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What is Sanity Testing?

What is Sanity Testing?

Sanity testing is a subset of Regression testing which is performed to verify whether the minor bug fixes or minor changes (which are done on the stable software) are working fine, by only verifying the changed or related functionalities in depth. Sanity testing is generally performed when the minor changes or fixes are done on a stable software and the testers want to accept or reject the builds in less time. i.e. Testers will perform the Sanity testing and won’t accept the builds when the bug fixes and changed functionalities are not working on the newly provided build.

Though both smoke testing and sanity testing takes very less time to test, they are different in their approach. Smoke testing checks whether the major or critical functionalities of the application are working fine before performing in detailed testing on the application. Whereas Sanity testing is performed after the newly provided build has passed the smoke testing and is accepted for further testing, to check whether the small section of the software is working after minor fix or change. Smoke testing is wider and shallow (i.e. Testing all the critical areas in the application at a high level). Whereas Sanity testing is narrow and deep (i.e. Testing only the changed functionalities and related functionalities in depth).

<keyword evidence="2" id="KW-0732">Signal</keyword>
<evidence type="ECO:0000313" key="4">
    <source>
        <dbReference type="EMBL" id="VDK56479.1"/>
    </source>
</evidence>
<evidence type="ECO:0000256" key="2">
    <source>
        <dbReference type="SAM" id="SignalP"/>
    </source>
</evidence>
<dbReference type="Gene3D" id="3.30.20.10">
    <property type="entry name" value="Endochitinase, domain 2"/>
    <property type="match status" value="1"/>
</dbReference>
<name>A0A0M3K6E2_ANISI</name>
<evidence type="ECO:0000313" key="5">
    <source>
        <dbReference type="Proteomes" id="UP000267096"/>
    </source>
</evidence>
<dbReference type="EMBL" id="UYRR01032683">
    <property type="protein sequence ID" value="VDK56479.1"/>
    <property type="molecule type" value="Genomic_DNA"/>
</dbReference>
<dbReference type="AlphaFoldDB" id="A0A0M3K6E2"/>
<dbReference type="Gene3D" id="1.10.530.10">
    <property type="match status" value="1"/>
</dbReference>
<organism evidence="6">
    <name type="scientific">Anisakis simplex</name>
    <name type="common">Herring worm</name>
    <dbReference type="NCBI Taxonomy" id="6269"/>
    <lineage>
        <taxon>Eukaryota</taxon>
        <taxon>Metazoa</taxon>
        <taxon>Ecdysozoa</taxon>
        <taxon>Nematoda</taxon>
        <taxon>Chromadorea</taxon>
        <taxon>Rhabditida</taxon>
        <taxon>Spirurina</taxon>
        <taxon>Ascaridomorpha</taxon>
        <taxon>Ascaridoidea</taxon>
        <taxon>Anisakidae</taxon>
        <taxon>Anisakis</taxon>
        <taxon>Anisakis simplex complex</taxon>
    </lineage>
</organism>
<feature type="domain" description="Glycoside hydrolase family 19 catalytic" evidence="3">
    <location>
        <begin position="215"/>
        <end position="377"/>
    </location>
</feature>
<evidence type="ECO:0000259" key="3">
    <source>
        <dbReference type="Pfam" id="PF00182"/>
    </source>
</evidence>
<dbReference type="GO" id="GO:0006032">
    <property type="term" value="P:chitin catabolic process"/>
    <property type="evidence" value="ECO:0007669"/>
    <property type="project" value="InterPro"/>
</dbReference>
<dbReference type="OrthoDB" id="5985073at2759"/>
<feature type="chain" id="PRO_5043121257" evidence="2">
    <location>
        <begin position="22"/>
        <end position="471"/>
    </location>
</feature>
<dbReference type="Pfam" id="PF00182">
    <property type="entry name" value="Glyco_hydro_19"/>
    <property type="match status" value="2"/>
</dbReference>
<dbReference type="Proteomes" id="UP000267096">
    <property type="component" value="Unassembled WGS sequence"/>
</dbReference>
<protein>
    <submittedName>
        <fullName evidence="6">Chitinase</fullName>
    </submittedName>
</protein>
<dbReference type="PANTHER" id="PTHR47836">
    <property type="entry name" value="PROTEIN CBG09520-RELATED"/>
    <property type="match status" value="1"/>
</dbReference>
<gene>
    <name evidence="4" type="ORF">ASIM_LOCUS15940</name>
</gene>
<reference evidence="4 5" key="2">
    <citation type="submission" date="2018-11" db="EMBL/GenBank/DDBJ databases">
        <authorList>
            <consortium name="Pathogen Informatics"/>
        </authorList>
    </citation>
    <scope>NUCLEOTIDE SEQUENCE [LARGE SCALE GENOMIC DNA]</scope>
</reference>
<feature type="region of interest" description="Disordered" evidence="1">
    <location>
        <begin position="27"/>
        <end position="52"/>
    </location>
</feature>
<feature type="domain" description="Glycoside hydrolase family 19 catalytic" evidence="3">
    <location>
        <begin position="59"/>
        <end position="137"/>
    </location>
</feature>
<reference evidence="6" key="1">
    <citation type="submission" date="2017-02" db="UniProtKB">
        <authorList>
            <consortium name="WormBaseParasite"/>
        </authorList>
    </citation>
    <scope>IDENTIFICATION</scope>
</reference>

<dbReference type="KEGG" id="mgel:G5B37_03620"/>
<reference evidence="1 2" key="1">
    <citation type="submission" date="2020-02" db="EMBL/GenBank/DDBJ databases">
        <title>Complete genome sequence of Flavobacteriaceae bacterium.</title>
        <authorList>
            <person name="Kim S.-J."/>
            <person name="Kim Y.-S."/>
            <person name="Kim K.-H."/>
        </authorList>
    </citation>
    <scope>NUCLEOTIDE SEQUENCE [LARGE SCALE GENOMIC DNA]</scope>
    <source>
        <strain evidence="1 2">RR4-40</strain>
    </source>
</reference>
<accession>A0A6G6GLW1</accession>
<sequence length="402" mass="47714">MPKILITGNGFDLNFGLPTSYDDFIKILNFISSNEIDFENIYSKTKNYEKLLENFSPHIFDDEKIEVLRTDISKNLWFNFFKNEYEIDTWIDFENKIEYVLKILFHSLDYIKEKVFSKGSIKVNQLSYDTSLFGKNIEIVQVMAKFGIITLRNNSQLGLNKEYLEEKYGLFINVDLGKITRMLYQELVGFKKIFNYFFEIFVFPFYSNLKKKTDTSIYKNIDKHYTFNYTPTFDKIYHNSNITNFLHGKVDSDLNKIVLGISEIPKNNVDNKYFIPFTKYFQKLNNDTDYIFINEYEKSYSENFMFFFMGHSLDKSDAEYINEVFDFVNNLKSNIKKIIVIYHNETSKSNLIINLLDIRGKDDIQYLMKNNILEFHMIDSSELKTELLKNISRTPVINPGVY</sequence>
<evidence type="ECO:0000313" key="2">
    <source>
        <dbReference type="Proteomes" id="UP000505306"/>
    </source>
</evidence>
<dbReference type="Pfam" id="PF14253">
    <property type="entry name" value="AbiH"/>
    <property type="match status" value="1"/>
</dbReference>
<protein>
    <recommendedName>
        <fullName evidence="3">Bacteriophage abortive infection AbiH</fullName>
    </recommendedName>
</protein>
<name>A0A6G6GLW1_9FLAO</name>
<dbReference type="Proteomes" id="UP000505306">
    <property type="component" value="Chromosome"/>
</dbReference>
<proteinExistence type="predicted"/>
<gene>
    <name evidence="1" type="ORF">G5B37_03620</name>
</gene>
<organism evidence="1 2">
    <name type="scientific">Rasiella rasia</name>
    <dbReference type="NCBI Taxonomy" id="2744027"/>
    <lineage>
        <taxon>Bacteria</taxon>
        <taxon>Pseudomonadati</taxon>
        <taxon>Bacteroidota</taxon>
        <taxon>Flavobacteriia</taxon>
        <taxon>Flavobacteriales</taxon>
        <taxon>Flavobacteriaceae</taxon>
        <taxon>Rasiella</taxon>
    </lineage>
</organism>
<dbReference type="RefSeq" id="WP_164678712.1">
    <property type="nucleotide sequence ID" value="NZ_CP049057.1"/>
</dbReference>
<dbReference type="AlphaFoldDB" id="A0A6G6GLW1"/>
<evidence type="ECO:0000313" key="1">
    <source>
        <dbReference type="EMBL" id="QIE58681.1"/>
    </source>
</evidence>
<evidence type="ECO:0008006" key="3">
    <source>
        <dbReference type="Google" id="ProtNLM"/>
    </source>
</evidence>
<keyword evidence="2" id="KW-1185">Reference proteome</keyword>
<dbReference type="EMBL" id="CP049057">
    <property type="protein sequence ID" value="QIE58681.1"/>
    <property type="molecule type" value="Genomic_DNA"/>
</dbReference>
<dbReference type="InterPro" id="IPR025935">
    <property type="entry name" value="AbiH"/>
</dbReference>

Finally to conclude, Smoke testing is like general health check verifying all the basic/ major/critical functionalities are working fine. Sanity testing is like specialized health checkup verifying the specific affected functionality in depth. Smoke testing is generally performed on the newly provided build, whereas Sanity testing is performed on the build where small changes are done on the perfectly working and complete regression testing certified software. As part of Sanity testing, we only test the functionalities (in detailed testing) which have the chances to get affected due to minor changes/fixes.

Please leave your questions/comments/feedback below.

Happy Learning 🙂

Arun Motoori (www.QAFox.com)

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